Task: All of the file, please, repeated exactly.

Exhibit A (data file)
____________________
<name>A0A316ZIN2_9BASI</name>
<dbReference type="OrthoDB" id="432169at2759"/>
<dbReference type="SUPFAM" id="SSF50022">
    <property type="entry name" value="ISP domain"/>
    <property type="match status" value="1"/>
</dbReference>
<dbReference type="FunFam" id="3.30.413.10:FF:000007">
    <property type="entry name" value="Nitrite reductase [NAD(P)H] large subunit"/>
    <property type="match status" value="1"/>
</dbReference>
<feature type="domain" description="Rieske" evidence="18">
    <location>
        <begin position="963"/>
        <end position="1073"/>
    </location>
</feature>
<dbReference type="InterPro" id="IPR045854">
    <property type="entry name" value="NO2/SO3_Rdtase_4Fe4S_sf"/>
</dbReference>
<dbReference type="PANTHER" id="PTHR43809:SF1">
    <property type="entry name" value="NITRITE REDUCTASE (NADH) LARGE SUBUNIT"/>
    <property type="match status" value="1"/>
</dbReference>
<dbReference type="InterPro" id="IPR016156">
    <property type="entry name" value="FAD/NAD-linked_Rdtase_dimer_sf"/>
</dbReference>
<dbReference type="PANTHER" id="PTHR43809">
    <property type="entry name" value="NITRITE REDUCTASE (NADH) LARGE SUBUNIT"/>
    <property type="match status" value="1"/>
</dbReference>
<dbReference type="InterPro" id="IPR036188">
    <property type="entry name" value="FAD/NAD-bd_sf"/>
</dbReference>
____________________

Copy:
<name>A0A316ZIN2_9BASI</name>
<dbReference type="OrthoDB" id="432169at2759"/>
<dbReference type="SUPFAM" id="SSF50022">
    <property type="entry name" value="ISP domain"/>
    <property type="match status" value="1"/>
</dbReference>
<dbReference type="FunFam" id="3.30.413.10:FF:000007">
    <property type="entry name" value="Nitrite reductase [NAD(P)H] large subunit"/>
    <property type="match status" value="1"/>
</dbReference>
<feature type="domain" description="Rieske" evidence="18">
    <location>
        <begin position="963"/>
        <end position="1073"/>
    </location>
</feature>
<dbReference type="InterPro" id="IPR045854">
    <property type="entry name" value="NO2/SO3_Rdtase_4Fe4S_sf"/>
</dbReference>
<dbReference type="PANTHER" id="PTHR43809:SF1">
    <property type="entry name" value="NITRITE REDUCTASE (NADH) LARGE SUBUNIT"/>
    <property type="match status" value="1"/>
</dbReference>
<dbReference type="InterPro" id="IPR016156">
    <property type="entry name" value="FAD/NAD-linked_Rdtase_dimer_sf"/>
</dbReference>
<dbReference type="PANTHER" id="PTHR43809">
    <property type="entry name" value="NITRITE REDUCTASE (NADH) LARGE SUBUNIT"/>
    <property type="match status" value="1"/>
</dbReference>
<dbReference type="InterPro" id="IPR036188">
    <property type="entry name" value="FAD/NAD-bd_sf"/>
</dbReference>